Thats as big a conflict of interest as the governor putting the Texas Rangers in charge of internal corruption investigations… When the Rangers work for the governor! Time to lock that fox in a box cuz he already done ate the hens. Governor A-Butt looks like a damn fox in a wheel-chair. …Someone had to say it.

    1. As a side note, thank God we still have reporters still conducting investigative reporting like with this article on the Sherriff’s Race in Denton county in the Dallas Observer:


      The Sherriff turned out to be a child molester!
      We need more journalists investigating sherrif’s races across this country and vetting them for corruption and their stance on marijuana policy.

    2. That sort of voting practice–“substitute voting” for an absent senator or rep–is absolutely shocking. And further proof that our democracy is in serious trouble. We already have an entrenched oligarchy; soon, they won’t even bother with the façade.

  6. At two (25-mg) vapetokes per diem an ounce will last you 16 months (up to 900+ tokes after sifting).

    One adjustment to the Growing rules to ask for soon is acknowledgement of GENDER issue– everyone including kids has the right to grow as many MALE cannabis plants as they like, for editing out outer leaves and stems on a constant-pruning basis, adding them to stews, BLENDER SMOOTHIES, etc., then no one can accuse us of being “THC-fixated” as prohibs have howled of.

    Bonus: keeps plants conveniently dwarfsized but shapely throughout the year, so they fit into windowgarden with other species.

    PS: Children have right to learn from observing growth behavior of every species including guessWhonabis.

    1. Rank NUTRITIONAL use in there with overmentioned Recreational, Medical, plus INSPIRATIONAL, OCCUPATIONAL, and all those other als.

  7. I heard that with AUMA you could only legally grow a personal garden if it was done indoors, not in a yard under sunlight. Does anyone know if this is true?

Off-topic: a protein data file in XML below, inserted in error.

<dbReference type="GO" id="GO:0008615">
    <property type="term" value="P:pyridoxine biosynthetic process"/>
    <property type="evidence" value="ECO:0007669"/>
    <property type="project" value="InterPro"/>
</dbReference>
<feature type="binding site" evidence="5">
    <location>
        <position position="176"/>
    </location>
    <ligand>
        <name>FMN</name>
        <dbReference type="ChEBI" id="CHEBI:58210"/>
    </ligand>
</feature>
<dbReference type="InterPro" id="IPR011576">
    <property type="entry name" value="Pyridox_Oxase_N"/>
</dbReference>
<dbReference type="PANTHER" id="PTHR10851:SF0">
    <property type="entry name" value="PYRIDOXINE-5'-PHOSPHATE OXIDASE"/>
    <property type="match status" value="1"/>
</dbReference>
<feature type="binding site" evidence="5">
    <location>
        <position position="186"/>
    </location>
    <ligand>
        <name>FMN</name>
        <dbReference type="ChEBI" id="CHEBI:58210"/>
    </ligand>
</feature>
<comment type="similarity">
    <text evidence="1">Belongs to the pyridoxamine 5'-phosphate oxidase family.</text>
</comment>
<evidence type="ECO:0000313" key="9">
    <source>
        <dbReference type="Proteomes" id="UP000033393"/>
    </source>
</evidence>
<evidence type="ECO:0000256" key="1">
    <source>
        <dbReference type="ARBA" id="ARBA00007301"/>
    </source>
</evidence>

[Paul Armentano responds: False. Personal grows can be either indoor or outdoor, though localities may be able to enact restrictions via zoning on outdoor grows — as is the case now — but localities cannot impose such restrictions on indoor grows: “(2) Notwithstanding paragraph (1), no city, county, or city and county may completely prohibit persons engaging in the actions and conduct under paragraph (3) of subdivision (a) of Section 11362.1 inside a private residence, or inside an accessory structure to a private residence located upon the grounds of a private residence that is fully enclosed and secure.”]

  8. Going from prohibition to “permission” based legality is sort of like when mom and dad let you stay up till 9:30 on a school night because you’re in Jr. High now.

    Freedom? No. Irony? Yes.

    [Editor’s note: Under AUMA, cannabis consumers don’t need permission to cultivate and possess a personal amount. However, like alcohol consumers, if more than a personal amount is produced, then permits/licenses are warranted which is hardly an affront to freedom.]

  9. Republicans (38 percent) and those over the age of 65 (46 percent) were least likely to express support.

    So much for small government and individual liberty. Hypocrites. Why don’t they move to Russia or something?

    1. Republicans are cowards besides being hypocritical phonies for the most part. They will never be mistaken with progressive thinking. As for those 65 and older, if you are 65 you were a teenager during the 60’s and should know better…or maybe they just forgot how revolutionary and tumultuous that decade was and really need to toke up again.

  10. Don’t be too critical of the over 65 age group. I am 67, and an advocate for adult cannabis use.

  11. @ Anonymous,

    LOL, I look forward to our conversation. It will be interesting hearing your take. (There was no “reply” button after your post, so I had to respond here.)